by Jeanie Tomanek
The tinge of the red tail, oddly
clear from so far below.
Only a glimpse, yet it is her
spirit guardian, gliding,
closing circle upon circle.
She was once a raptor too, awl–eyed
breast fiercely full and certain of the prey.
Now hunter’s hood masks, jesses bind,
she perches, hobbled, blind, love thongs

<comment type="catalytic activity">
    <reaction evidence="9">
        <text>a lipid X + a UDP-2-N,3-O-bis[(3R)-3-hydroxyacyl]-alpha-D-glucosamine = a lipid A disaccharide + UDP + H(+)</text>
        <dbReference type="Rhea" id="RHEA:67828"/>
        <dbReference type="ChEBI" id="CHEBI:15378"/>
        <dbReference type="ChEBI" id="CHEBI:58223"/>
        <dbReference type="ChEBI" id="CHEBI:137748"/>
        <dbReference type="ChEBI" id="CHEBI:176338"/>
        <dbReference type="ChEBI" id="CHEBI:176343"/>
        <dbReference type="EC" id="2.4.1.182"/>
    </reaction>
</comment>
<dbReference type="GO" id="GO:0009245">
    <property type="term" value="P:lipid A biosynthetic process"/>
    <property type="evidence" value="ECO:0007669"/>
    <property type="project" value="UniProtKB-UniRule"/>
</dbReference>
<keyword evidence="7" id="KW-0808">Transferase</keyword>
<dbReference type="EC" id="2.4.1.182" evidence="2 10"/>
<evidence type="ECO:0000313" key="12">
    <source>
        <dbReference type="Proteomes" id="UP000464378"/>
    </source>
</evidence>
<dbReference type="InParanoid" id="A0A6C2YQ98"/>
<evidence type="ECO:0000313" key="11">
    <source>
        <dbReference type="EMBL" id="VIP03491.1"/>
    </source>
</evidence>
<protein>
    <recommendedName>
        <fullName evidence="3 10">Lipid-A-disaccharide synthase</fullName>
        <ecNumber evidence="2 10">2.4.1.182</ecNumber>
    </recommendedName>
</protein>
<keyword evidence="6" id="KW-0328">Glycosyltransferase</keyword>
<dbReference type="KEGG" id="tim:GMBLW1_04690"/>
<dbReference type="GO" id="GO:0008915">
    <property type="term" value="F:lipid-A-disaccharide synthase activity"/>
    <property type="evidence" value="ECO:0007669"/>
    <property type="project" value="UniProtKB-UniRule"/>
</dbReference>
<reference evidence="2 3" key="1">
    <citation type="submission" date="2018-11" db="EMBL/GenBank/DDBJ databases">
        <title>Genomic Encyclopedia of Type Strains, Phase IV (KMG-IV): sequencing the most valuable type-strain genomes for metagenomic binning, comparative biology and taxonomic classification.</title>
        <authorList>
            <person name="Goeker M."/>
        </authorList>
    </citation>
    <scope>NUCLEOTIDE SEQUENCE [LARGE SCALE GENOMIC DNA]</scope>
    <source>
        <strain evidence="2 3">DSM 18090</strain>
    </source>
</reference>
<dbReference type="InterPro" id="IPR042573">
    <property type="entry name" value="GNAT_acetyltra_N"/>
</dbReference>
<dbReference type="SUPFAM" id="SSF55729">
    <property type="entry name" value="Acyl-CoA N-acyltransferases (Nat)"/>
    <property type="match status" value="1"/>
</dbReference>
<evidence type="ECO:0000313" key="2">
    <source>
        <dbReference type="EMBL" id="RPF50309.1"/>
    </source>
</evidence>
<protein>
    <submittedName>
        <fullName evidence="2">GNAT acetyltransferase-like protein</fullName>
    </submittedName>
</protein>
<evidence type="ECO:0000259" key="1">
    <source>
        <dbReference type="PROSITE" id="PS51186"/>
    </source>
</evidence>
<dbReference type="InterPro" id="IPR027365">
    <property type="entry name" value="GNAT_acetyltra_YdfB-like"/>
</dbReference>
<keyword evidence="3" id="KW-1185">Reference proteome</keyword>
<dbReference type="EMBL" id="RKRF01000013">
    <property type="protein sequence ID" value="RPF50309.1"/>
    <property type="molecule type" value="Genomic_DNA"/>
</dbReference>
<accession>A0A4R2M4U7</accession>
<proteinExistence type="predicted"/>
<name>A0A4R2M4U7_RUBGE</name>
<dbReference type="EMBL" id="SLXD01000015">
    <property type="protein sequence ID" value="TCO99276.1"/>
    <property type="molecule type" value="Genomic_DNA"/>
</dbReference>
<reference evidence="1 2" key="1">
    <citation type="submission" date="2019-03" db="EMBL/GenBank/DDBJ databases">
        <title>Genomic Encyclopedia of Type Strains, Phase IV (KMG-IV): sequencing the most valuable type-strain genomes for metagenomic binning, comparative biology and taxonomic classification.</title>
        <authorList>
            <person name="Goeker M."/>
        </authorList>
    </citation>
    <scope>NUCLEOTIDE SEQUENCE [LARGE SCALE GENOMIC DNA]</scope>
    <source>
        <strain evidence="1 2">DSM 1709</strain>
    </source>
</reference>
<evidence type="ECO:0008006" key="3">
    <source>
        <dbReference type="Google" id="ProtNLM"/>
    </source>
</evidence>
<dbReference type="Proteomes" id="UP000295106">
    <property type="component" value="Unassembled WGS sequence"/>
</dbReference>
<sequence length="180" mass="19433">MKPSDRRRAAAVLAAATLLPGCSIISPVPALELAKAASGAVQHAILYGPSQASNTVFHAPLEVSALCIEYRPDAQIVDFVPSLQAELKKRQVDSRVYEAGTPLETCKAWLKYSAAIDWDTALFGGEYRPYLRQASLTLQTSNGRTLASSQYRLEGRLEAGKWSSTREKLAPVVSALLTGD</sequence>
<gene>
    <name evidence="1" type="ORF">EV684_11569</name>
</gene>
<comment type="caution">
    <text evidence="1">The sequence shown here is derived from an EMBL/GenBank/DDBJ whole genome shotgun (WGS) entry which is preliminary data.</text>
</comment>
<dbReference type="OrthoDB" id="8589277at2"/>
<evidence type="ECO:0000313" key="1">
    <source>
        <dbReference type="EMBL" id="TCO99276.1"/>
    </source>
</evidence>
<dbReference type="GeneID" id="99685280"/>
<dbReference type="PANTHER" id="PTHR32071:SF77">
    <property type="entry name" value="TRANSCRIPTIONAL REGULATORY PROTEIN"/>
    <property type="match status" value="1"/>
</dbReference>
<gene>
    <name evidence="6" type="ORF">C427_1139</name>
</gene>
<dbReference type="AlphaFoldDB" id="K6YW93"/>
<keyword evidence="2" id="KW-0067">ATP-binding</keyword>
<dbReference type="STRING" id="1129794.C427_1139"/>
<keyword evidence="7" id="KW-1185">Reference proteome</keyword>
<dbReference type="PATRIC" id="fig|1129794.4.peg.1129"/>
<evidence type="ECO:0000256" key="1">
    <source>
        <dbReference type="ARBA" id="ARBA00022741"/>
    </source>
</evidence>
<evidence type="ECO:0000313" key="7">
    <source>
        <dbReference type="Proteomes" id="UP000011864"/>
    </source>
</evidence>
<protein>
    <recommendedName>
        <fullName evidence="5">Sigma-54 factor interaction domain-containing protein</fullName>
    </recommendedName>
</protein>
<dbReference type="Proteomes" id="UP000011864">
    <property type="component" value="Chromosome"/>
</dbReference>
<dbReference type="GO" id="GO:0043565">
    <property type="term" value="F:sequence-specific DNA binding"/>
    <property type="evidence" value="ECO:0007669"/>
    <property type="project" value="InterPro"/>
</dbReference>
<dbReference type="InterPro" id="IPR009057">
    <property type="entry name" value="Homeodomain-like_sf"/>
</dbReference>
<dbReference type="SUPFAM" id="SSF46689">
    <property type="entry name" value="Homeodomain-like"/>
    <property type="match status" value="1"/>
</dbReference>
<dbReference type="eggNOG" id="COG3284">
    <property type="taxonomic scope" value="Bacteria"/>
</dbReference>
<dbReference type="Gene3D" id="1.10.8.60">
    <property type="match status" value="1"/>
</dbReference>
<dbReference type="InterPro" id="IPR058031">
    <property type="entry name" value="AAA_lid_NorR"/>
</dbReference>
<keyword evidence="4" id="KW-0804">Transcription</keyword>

obedience hold her fast.
Recalling slides on warm air columns,
she creeps encased in beetle armor,
red tail lights, stop signs mark
her path, measured my men’s clocks
as lost twin’s wingslice taunts.
Radio drumbeat summons tribal vision.
She dreams hollow–boned, reclaims
hooked beak, barred underbelly,
makes his wind carving wings,
wanton grace her own.
She molts tired flesh,
flexes steely talons.
Metal opens, glass rains out.
Hatched featherless, she rises, releases
a scream high and free as the diving hawk.